The snap general election is done and dusted, with the Conservative Party winning with a clear majority. Here, we take an early look at the implications of the result for the UK’s infrastructure sector.
After weeks of campaigning by political parties across the UK, the votes have been counted and checked. The outcome: A Conservative Government with 365 seats and a majority of 80*. Their nearest rivals, Labour, now have 203 MPs, while in Scotland there was a resurgence of the SNP taking them back towards the levels of dominance last seen in 2015.
Whilst it’s clear Brexit was one of the biggest issues during this election, on a more domestic agenda we saw all parties promising huge increases in infrastructure spending. In their manifesto, launched last month, the Conservatives committed to an additional £80bn in capital spending over the next four years, increasing to £100bn over a full five-year term.
Within this, they set out specific plans, including £500 million a year over four years to fill potholes. Elsewhere they pledged to invest £4bn on new flood defences and £5bn to support broadband rollout in areas which are considered as less commercially viable.
On transport there were commitments to invest in the Midlands Rail Hub and Northern Powerhouse Rail. One thing that industry and the public will be watching closely is the Government’s decision on the future of HS2, following the Oakervee review. The announcement, expected in the autumn, was postponed due to the election. There will be pressure on the Government to quickly clarify the future of this major projector set out an alternative approach that meets the need for enhanced capacity, regional development and carbon reduction.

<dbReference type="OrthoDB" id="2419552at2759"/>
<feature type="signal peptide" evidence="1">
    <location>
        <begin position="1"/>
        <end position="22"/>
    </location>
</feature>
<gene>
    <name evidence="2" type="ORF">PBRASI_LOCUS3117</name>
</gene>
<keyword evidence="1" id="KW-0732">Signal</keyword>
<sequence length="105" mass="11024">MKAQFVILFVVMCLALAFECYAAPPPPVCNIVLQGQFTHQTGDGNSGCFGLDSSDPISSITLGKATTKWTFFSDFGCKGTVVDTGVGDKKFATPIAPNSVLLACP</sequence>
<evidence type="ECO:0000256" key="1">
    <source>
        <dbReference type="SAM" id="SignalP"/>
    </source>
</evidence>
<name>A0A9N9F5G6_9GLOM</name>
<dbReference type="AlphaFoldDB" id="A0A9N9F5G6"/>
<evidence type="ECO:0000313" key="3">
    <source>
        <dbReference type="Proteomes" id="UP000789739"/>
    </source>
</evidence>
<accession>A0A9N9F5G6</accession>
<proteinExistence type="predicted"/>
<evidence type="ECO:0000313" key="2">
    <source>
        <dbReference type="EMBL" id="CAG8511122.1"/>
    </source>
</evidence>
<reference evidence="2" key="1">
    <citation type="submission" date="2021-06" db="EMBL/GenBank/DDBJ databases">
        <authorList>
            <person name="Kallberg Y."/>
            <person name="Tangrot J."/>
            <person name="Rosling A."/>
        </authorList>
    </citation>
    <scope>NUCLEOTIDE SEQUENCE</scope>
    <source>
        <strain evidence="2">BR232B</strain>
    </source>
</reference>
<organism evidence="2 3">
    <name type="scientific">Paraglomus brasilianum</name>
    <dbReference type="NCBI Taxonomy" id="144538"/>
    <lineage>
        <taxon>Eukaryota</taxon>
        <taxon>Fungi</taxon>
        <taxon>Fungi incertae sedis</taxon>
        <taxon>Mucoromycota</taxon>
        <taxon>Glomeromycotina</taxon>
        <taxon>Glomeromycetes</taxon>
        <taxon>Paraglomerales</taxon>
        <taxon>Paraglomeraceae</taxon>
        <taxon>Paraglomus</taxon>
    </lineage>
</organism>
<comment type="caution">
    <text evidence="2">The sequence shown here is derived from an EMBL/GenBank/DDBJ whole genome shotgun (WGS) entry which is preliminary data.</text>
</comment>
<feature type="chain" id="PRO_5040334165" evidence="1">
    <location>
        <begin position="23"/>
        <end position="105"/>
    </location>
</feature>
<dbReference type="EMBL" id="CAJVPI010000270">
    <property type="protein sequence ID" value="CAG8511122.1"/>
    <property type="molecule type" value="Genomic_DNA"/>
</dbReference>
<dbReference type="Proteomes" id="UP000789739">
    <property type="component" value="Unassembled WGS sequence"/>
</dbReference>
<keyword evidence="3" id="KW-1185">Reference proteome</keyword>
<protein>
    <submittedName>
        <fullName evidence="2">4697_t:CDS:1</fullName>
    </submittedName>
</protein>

What happens next?
The Conservatives have already set out that they intend to hold a Queen’s Speech next Thursday (19 Dec). Whilst we expect to see many of the same Bills that were published in October, with such a strong majority in Parliament there might be some new additions.
During the election, ICE clearly set out the three things we wanted to see from any new government. This included a bold approach to deliver on the legislated net-zero by 2050 greenhouse gas target and a focus on improving the delivery of infrastructure projects, as well as increasing productivity across the built environment sector.
A further priority for the country is the publication of the National Infrastructure Strategy. This was one area where the Conservative manifesto was surprisingly short on detail given how central it was to their agenda this autumn, with little mention beyond the aforementioned investment in potholes.
It’s now time for action
Investment in infrastructure is critical, but a robust strategy to direct this is equally as important. As our Director General Nick Baveystock said earlier today, ”it takes times to deliver good infrastructure and we will need it whatever Brexit deal is eventually done. The National Infrastructure Commission has delivered a ready-to-bake assessment so we should get on. The Government’s strategy for the UK should match international best practice, and absolutely avoid setting out a list of dis-jointed projects and programmes.”
So, with the start of the new Parliament next week, the time for talking is over. If the Government can fulfil the challenges we have set out for them, we have a chance to build a vibrant, sustainable economy that will drive economic growth and raise living standards across the UK.